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Press by
The Interpreter
Russian-to-English translation journal, with original analysis and commentary on Russia's foreign & domestic policy.
How Were Two Russian Journalists Killed On June 16th
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On Monday we carried the tragic news of the two Russian journalists who were killed while covering events near Lugansk. Today, however, there are questions about why those journalists were so close to the front lines -- and whether they should have been in Ukraine at all.

On our Russia liveblog, we have posted translations of a story that originally was published in Radio Svoboda, the Russian-language service of the US-funded Radio Liberty/Radio Free Europe. The story suggests that Rossiya 24 may have sent journalists who actually worked on children's programming into a war zone without the proper training, or even or even made flak jackets mandatory when embedded with separatists. The journalists at one point are seen at a checkpoint, even hiding under armored vehicles which would have been a legitimate military target for Ukraine's forces. Furthermore, they were killed by shelling, so there is no indication that the Ukrainian military could see them in order to identify them as members of the press.

Below is an excerpt from our Russia liveblog. The entire entry can be read here:

Rykovtseva asks whether Kornelyuk was given training on how to conduct himself in a war zone and notes: “On that tragic day, the Rossiya camera crew went out to this dangerous area under shelling without bullet-proof vests and without helmets.”

Oleg Shishkin, special correspondent for Channel One, describes it as follows: ‘Usually he would go out to a shoot in a bullet-proof vest and helmet, but this time, the journalists decided to leave them in the hotel. They said that there was just a little work, and they would quickly return.”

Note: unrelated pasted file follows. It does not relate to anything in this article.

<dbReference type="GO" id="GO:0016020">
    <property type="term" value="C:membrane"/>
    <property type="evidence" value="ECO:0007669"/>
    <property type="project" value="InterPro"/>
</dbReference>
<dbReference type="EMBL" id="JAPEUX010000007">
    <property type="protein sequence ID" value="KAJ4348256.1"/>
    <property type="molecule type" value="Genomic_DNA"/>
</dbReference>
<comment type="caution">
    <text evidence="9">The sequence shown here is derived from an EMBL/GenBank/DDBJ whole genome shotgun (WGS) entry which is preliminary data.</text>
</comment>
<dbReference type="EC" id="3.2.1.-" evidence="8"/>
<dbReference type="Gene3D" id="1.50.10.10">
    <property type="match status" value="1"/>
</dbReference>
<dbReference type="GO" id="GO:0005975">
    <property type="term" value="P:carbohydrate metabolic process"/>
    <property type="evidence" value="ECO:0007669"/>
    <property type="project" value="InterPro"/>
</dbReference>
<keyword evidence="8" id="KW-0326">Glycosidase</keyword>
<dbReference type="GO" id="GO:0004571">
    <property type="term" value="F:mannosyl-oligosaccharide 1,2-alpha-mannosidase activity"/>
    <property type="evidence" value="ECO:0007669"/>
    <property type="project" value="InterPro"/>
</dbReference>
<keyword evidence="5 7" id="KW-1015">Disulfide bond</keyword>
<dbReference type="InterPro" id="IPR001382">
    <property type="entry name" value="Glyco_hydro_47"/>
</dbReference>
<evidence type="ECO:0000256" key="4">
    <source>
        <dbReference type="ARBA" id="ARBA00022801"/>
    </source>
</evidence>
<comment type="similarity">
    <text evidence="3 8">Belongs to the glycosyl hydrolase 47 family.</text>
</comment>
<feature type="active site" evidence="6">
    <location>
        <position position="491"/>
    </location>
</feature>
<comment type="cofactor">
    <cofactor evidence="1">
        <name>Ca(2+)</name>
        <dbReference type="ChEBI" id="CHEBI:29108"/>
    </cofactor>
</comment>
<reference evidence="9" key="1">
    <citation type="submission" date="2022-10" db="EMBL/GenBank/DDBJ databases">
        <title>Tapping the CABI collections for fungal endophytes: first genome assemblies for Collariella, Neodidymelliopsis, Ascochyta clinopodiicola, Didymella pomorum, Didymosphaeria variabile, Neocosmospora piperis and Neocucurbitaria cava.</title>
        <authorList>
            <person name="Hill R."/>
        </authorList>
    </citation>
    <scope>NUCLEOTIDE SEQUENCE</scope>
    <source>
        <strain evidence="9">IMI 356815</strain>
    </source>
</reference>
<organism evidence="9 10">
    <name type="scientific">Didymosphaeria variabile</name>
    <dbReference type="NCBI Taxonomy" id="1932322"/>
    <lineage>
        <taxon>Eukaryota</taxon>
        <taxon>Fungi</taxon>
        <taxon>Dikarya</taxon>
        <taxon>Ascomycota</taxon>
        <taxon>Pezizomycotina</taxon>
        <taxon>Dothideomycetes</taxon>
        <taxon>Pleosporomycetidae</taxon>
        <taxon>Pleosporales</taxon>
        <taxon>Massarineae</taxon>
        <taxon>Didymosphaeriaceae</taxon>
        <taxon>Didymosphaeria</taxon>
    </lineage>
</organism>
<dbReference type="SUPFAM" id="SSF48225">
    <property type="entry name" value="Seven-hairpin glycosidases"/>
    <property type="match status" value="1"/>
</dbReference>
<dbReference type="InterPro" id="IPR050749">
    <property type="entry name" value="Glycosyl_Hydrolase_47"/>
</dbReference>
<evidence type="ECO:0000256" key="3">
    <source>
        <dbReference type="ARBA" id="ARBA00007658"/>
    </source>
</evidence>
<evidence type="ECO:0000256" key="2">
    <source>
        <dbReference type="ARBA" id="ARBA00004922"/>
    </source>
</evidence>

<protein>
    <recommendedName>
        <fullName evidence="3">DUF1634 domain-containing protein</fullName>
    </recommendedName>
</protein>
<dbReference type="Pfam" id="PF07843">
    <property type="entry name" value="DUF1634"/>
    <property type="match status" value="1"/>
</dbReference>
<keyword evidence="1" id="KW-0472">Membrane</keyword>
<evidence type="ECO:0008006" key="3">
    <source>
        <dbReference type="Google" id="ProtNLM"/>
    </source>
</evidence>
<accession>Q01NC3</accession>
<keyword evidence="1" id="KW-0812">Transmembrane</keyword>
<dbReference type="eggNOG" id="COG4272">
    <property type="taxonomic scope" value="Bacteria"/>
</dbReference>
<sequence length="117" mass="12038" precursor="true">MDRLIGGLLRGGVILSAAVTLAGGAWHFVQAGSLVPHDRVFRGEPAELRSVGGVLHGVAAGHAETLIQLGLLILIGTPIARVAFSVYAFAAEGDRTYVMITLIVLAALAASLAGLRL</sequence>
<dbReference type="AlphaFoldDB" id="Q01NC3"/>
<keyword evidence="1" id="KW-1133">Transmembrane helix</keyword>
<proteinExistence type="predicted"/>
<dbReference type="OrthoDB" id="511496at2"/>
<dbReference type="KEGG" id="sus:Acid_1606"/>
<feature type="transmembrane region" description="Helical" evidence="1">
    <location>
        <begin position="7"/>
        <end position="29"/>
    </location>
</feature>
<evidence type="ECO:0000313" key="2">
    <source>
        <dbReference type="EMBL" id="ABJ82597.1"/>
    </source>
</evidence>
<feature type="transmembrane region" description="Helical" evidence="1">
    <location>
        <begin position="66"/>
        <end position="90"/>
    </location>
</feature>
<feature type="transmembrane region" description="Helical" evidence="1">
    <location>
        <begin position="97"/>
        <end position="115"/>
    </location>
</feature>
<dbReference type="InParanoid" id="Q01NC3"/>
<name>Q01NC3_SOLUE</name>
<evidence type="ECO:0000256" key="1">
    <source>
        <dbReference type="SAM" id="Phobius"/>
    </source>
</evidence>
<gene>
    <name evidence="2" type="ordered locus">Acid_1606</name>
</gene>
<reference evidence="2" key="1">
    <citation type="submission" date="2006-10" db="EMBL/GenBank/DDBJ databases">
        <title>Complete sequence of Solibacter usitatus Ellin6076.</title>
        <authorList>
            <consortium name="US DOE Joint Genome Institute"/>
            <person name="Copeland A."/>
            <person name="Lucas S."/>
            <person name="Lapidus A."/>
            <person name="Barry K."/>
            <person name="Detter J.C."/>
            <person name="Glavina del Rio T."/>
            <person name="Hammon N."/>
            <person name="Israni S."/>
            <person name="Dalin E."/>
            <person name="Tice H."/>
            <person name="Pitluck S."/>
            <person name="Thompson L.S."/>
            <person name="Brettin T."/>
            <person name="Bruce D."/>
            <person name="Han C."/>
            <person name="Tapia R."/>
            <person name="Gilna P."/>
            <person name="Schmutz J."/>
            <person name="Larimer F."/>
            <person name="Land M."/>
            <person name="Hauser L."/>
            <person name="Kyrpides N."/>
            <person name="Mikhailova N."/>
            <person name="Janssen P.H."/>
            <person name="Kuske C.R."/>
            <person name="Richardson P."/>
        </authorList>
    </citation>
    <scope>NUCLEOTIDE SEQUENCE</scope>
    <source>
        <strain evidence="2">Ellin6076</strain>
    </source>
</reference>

Rykovtseva discounts the idea — now being flogged heavily by and other channels – that even had he been wearing the helmet with the “TV” on it that it would have been visible; it wasn’t on a jacket (many reporters in Ukraine have been wearing large, loose yellow or other bright-colored vests with PRESS stamped on them). Rossiya 24 has broadcast that the Ukrainian National Guard took deliberate aim at them, but Rykovtseva found that even Kornelyuk’s own colleagues who sympathize with the separatists think this is nonsense. The video taken by his own cameraman from the scene shows that a mortar that had landed unexploded suddenly began smoking and went off — and that — not reporters without helemts or flak jackets or visible markings — seemed to have attracted additional fire.

The Russian media appears to be asking the same questions. Also on our Russia liveblog, we carry a report that the Union of Journalists of Russia, a Russian-wide civic organization devoted to promoting journalists’ rights, issued a statement 18 June after the killing of Rossiya 24 journalist Igor Kornelyuk and his sound engineer Anton Voloshin.

The Interpreter has translated an excerpt, which can be read here.